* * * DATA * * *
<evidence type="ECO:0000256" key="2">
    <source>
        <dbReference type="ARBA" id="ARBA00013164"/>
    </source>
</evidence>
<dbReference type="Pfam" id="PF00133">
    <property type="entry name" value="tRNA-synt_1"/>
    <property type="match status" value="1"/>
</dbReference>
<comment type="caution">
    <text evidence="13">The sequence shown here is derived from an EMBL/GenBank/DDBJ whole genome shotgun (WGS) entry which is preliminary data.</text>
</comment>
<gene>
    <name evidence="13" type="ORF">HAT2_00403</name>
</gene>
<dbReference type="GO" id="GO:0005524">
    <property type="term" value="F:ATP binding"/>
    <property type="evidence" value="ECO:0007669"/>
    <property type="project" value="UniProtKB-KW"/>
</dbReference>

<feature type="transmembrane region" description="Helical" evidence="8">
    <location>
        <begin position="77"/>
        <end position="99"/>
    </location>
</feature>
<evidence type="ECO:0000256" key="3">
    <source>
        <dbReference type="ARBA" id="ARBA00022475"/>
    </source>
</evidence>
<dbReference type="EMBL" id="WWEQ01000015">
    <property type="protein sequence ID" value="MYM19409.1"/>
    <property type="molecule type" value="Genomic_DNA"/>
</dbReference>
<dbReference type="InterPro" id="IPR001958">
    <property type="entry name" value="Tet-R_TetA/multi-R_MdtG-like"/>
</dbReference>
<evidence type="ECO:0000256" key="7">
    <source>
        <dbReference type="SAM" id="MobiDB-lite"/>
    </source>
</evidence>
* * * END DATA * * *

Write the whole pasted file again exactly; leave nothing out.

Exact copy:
<evidence type="ECO:0000256" key="2">
    <source>
        <dbReference type="ARBA" id="ARBA00013164"/>
    </source>
</evidence>
<dbReference type="Pfam" id="PF00133">
    <property type="entry name" value="tRNA-synt_1"/>
    <property type="match status" value="1"/>
</dbReference>
<comment type="caution">
    <text evidence="13">The sequence shown here is derived from an EMBL/GenBank/DDBJ whole genome shotgun (WGS) entry which is preliminary data.</text>
</comment>
<gene>
    <name evidence="13" type="ORF">HAT2_00403</name>
</gene>
<dbReference type="GO" id="GO:0005524">
    <property type="term" value="F:ATP binding"/>
    <property type="evidence" value="ECO:0007669"/>
    <property type="project" value="UniProtKB-KW"/>
</dbReference>

<feature type="transmembrane region" description="Helical" evidence="8">
    <location>
        <begin position="77"/>
        <end position="99"/>
    </location>
</feature>
<evidence type="ECO:0000256" key="3">
    <source>
        <dbReference type="ARBA" id="ARBA00022475"/>
    </source>
</evidence>
<dbReference type="EMBL" id="WWEQ01000015">
    <property type="protein sequence ID" value="MYM19409.1"/>
    <property type="molecule type" value="Genomic_DNA"/>
</dbReference>
<dbReference type="InterPro" id="IPR001958">
    <property type="entry name" value="Tet-R_TetA/multi-R_MdtG-like"/>
</dbReference>
<evidence type="ECO:0000256" key="7">
    <source>
        <dbReference type="SAM" id="MobiDB-lite"/>
    </source>
</evidence>